Naturally Occurring Retirement Communities: additional funding for DFTA’s operations of NORCs for seniors living in areas populated by large numbers of New Yorkers over the age of 60, require particular access to health, transportation and medical services.

Universal Free School Lunch: eliminate lunch fees at all public schools to increase participation and ensure all students eat a healthy lunch in school

Citi Bike Citywide: additional funding for Citi Bike to expand to the five boroughs so that is accessible to all New Yorkers.

 Emergency Food Assistance Program:  increase funding to meet the basic needs of all food pantries and soup kitchens in the EFAP network across the City, and provide food relief for hundreds of thousands of New Yorkers.

Human Rights Commission: fully support the expansion of the Commission on Human Rights’ Law Enforcement Bureau to allow for a quicker investigation and processing of complaints of discrimination, harassment and bias-based profiling in a timely and efficient manner.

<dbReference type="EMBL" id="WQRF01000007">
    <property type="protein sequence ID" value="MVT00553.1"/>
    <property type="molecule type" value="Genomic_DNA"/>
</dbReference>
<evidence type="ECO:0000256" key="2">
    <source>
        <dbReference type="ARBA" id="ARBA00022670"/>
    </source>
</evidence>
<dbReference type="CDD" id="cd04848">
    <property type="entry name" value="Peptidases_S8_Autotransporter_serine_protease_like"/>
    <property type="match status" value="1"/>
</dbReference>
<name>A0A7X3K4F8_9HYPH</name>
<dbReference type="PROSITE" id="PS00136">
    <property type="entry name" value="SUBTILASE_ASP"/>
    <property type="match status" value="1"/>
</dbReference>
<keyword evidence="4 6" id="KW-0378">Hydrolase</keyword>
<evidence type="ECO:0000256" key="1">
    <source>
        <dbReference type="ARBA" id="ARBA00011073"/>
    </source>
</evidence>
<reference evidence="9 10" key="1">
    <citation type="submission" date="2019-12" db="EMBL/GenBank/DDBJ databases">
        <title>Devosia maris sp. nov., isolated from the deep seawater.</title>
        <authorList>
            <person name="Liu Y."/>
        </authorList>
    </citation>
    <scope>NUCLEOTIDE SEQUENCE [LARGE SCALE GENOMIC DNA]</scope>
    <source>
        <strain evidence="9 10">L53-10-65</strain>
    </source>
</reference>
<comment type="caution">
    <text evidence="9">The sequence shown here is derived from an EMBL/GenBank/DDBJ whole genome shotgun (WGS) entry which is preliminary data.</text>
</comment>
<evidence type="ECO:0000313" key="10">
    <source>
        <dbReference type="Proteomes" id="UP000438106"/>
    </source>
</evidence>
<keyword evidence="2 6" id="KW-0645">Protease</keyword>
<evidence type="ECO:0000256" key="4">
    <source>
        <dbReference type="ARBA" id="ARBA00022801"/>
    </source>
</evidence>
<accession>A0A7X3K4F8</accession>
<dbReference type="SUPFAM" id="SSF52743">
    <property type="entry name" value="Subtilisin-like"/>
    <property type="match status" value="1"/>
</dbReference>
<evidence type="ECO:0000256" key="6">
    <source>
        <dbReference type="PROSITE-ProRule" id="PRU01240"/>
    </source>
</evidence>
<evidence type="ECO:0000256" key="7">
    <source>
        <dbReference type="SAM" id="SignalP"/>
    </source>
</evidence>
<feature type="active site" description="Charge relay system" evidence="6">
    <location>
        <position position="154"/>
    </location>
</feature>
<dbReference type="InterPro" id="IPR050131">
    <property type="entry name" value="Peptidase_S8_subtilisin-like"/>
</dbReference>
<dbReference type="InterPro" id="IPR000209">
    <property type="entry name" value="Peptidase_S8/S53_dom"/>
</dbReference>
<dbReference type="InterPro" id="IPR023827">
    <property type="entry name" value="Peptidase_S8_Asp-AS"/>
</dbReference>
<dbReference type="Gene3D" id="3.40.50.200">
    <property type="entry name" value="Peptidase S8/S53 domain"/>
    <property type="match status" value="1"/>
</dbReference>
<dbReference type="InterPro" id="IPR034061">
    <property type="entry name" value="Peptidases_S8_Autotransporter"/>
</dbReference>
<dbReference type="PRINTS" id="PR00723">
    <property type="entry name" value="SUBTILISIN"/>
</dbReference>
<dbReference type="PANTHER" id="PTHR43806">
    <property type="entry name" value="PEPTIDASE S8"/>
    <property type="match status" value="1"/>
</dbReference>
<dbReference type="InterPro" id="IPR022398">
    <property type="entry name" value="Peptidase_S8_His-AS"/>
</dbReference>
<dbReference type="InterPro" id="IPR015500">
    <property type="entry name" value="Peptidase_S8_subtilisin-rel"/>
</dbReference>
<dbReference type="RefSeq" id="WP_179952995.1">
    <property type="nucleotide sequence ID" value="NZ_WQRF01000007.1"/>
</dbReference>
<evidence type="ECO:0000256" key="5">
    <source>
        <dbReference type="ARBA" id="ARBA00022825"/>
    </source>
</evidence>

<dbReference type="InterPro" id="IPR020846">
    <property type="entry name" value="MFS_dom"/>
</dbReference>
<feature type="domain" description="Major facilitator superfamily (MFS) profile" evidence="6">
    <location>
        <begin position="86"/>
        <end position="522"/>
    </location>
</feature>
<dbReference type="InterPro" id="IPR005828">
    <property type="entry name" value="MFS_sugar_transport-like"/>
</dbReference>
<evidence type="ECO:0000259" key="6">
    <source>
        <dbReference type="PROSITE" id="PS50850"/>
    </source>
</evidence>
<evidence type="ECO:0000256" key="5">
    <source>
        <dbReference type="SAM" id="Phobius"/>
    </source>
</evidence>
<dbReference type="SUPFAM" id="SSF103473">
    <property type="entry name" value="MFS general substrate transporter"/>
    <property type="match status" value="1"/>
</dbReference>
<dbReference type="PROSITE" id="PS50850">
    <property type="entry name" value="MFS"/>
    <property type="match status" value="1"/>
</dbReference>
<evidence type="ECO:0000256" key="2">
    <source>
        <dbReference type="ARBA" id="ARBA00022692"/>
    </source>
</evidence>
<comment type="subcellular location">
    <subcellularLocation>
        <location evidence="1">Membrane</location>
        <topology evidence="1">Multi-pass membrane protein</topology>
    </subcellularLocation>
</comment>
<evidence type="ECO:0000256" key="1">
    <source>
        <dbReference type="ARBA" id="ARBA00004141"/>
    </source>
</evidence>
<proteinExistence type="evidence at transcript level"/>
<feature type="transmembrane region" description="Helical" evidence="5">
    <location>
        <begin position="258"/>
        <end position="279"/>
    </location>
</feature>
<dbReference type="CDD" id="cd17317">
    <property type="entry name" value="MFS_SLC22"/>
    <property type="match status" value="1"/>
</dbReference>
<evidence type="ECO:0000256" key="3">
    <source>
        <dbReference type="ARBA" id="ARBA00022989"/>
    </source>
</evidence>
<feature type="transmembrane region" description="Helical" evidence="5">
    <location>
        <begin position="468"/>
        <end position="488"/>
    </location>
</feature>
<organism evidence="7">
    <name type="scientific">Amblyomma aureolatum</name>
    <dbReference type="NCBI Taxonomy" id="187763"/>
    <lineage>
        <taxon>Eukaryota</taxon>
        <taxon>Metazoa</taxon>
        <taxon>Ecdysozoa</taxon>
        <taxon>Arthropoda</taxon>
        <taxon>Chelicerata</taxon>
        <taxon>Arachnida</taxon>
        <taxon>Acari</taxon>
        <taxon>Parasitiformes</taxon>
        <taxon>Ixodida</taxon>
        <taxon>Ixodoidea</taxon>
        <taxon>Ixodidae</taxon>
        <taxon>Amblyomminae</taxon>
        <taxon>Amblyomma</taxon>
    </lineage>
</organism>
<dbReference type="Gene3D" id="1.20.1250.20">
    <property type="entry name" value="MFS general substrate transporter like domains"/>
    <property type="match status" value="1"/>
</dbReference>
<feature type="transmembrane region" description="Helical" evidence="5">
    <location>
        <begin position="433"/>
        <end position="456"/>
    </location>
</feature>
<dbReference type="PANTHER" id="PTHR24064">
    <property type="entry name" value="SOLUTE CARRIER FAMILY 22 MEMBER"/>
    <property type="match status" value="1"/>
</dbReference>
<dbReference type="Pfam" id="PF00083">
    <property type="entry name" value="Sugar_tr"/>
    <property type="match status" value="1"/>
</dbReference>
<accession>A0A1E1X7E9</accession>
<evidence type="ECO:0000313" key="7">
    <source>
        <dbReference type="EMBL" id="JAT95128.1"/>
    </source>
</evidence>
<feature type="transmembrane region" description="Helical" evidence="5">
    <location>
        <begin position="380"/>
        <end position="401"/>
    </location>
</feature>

Fair Fares: provide funding for half price MetroCards pilot program for those New Yorkers living at or below the poverty level, or about $24,000 for a family of four.

Vision Zero: investments to support education and outreach for Vision Zero and help increase public awareness of the City’s initiative to prevent pedestrian fatalities and increase street safety.

Expand the Office of Labor Policy and Standards: additional funding to contract with local CBO’s to increase financial inclusion, hire additional staff members, have sufficient resources for upcoming legislation, can create public awareness of the division’s work, for IT & Communication costs and for the building of a repository to capture data from all OLS’ work

 Crisis Management System (Anti-Gun Violence Initiative): increased funding to expand anti-gun violence initiatives and CMS to high need neighborhoods.

 New York Immigrant Family Unity Project (NYIFUP): funds to support the defense of the City’s immigrant families in deportation proceedings.